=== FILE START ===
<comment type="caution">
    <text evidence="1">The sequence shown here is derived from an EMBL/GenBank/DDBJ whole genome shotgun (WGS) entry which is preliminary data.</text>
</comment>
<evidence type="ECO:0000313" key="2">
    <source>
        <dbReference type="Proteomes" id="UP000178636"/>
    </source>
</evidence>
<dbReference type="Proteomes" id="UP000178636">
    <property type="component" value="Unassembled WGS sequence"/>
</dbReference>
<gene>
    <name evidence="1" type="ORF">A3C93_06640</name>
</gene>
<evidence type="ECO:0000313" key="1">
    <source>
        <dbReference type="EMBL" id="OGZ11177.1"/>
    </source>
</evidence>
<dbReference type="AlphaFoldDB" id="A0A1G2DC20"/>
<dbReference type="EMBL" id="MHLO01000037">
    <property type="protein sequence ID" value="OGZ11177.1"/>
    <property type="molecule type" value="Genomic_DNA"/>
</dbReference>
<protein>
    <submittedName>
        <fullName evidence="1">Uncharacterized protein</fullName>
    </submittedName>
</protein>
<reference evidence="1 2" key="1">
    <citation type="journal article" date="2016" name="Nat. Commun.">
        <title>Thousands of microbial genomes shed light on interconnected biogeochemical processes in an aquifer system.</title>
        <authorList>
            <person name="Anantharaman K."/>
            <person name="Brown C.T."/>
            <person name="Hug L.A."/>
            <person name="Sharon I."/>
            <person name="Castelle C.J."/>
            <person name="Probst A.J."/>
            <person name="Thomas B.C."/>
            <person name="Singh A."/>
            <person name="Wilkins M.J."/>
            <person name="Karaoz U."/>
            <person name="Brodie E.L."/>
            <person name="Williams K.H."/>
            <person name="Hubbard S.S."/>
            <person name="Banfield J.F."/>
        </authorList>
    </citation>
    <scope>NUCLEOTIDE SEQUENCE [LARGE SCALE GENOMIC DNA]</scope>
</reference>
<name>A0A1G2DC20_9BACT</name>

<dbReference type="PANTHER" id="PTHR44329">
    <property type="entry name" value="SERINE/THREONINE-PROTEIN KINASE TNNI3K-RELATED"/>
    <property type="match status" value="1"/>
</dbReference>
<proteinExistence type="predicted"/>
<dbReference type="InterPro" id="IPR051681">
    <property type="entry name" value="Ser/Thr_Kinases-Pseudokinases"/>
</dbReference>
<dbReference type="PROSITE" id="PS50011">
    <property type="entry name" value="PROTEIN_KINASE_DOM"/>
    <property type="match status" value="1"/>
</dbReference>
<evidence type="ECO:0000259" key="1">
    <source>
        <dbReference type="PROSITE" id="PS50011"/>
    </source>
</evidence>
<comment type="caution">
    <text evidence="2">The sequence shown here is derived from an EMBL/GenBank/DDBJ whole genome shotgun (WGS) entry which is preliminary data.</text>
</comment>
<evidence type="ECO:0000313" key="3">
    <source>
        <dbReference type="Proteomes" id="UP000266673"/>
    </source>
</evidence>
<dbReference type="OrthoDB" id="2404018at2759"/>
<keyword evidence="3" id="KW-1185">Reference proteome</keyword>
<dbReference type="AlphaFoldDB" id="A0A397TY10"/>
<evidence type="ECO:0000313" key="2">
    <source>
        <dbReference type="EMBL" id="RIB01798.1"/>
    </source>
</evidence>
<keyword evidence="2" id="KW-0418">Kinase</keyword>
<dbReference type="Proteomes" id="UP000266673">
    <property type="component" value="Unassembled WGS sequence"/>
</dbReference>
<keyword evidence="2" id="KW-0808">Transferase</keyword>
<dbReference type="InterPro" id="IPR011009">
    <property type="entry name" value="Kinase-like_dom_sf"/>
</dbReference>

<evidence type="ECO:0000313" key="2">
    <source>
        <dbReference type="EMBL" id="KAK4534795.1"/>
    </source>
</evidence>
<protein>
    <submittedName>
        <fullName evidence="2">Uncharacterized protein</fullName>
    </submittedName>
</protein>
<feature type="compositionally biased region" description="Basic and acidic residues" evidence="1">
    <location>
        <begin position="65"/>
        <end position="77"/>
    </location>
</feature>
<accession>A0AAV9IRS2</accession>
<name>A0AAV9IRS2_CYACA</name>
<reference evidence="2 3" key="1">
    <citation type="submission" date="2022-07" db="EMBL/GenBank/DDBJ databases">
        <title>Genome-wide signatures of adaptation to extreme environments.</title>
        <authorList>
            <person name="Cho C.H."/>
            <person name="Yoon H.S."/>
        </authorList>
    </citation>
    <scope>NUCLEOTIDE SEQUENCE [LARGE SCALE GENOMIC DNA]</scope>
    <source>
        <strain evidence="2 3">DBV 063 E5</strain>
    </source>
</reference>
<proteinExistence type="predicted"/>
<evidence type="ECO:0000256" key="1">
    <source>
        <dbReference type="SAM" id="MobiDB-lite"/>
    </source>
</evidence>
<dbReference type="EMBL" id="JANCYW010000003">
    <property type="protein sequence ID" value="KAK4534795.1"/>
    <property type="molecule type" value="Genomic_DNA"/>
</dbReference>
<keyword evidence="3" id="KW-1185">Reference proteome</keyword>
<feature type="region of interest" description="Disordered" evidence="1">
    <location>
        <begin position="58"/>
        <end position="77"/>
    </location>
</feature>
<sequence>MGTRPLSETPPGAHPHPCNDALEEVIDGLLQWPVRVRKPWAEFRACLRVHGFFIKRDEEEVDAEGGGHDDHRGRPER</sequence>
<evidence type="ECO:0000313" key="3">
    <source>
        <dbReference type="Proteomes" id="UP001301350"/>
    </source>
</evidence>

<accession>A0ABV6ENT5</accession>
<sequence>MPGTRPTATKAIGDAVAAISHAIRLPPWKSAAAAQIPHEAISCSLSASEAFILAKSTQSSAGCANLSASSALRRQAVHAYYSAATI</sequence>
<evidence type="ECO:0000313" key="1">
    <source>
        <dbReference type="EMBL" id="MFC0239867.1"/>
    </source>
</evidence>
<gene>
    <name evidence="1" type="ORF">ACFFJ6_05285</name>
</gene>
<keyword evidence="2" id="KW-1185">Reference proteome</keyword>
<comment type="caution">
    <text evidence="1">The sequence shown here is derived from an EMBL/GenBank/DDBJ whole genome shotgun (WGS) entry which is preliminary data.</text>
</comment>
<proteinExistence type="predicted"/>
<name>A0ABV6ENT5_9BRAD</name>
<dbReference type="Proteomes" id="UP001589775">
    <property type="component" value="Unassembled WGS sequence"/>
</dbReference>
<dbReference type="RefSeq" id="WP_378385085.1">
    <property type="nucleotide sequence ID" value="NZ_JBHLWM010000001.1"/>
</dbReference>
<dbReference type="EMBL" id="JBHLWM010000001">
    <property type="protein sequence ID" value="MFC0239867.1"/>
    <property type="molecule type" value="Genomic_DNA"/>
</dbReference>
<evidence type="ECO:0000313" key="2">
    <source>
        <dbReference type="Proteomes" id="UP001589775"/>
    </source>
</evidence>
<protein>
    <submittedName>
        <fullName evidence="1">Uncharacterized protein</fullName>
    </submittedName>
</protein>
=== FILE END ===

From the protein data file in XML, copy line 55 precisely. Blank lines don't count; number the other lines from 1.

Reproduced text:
    <property type="match status" value="1"/>